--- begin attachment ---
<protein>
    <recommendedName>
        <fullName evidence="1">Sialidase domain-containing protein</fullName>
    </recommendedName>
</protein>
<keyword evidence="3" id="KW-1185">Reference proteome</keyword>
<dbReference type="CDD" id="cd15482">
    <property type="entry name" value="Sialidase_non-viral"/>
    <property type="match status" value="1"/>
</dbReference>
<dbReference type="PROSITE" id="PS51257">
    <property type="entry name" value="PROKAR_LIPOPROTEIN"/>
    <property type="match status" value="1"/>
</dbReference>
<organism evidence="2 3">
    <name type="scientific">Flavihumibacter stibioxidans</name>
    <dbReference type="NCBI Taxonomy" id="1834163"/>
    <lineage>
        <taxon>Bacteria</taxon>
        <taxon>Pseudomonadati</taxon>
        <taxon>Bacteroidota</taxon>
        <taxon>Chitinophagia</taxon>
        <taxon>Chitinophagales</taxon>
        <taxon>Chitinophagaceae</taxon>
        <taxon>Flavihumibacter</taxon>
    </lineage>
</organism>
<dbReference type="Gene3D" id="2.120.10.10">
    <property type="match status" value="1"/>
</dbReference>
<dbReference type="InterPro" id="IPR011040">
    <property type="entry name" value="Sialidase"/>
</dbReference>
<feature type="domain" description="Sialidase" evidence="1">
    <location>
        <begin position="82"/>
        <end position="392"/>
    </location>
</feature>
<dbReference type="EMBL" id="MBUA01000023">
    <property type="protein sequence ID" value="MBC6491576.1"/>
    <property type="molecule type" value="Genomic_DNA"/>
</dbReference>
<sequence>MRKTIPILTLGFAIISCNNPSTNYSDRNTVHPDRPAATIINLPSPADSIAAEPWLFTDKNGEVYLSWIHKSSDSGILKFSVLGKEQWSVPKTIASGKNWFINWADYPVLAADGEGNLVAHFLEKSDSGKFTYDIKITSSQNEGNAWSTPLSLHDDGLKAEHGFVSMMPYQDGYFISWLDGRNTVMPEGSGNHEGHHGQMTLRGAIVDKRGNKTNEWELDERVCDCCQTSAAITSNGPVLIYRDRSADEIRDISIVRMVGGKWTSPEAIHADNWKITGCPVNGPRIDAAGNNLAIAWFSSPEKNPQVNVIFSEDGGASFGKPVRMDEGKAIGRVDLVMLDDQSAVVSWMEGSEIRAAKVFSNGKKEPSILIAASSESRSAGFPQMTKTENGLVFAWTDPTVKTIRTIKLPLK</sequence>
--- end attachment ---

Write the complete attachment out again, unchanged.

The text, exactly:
<protein>
    <recommendedName>
        <fullName evidence="1">Sialidase domain-containing protein</fullName>
    </recommendedName>
</protein>
<keyword evidence="3" id="KW-1185">Reference proteome</keyword>
<dbReference type="CDD" id="cd15482">
    <property type="entry name" value="Sialidase_non-viral"/>
    <property type="match status" value="1"/>
</dbReference>
<dbReference type="PROSITE" id="PS51257">
    <property type="entry name" value="PROKAR_LIPOPROTEIN"/>
    <property type="match status" value="1"/>
</dbReference>
<organism evidence="2 3">
    <name type="scientific">Flavihumibacter stibioxidans</name>
    <dbReference type="NCBI Taxonomy" id="1834163"/>
    <lineage>
        <taxon>Bacteria</taxon>
        <taxon>Pseudomonadati</taxon>
        <taxon>Bacteroidota</taxon>
        <taxon>Chitinophagia</taxon>
        <taxon>Chitinophagales</taxon>
        <taxon>Chitinophagaceae</taxon>
        <taxon>Flavihumibacter</taxon>
    </lineage>
</organism>
<dbReference type="Gene3D" id="2.120.10.10">
    <property type="match status" value="1"/>
</dbReference>
<dbReference type="InterPro" id="IPR011040">
    <property type="entry name" value="Sialidase"/>
</dbReference>
<feature type="domain" description="Sialidase" evidence="1">
    <location>
        <begin position="82"/>
        <end position="392"/>
    </location>
</feature>
<dbReference type="EMBL" id="MBUA01000023">
    <property type="protein sequence ID" value="MBC6491576.1"/>
    <property type="molecule type" value="Genomic_DNA"/>
</dbReference>
<sequence>MRKTIPILTLGFAIISCNNPSTNYSDRNTVHPDRPAATIINLPSPADSIAAEPWLFTDKNGEVYLSWIHKSSDSGILKFSVLGKEQWSVPKTIASGKNWFINWADYPVLAADGEGNLVAHFLEKSDSGKFTYDIKITSSQNEGNAWSTPLSLHDDGLKAEHGFVSMMPYQDGYFISWLDGRNTVMPEGSGNHEGHHGQMTLRGAIVDKRGNKTNEWELDERVCDCCQTSAAITSNGPVLIYRDRSADEIRDISIVRMVGGKWTSPEAIHADNWKITGCPVNGPRIDAAGNNLAIAWFSSPEKNPQVNVIFSEDGGASFGKPVRMDEGKAIGRVDLVMLDDQSAVVSWMEGSEIRAAKVFSNGKKEPSILIAASSESRSAGFPQMTKTENGLVFAWTDPTVKTIRTIKLPLK</sequence>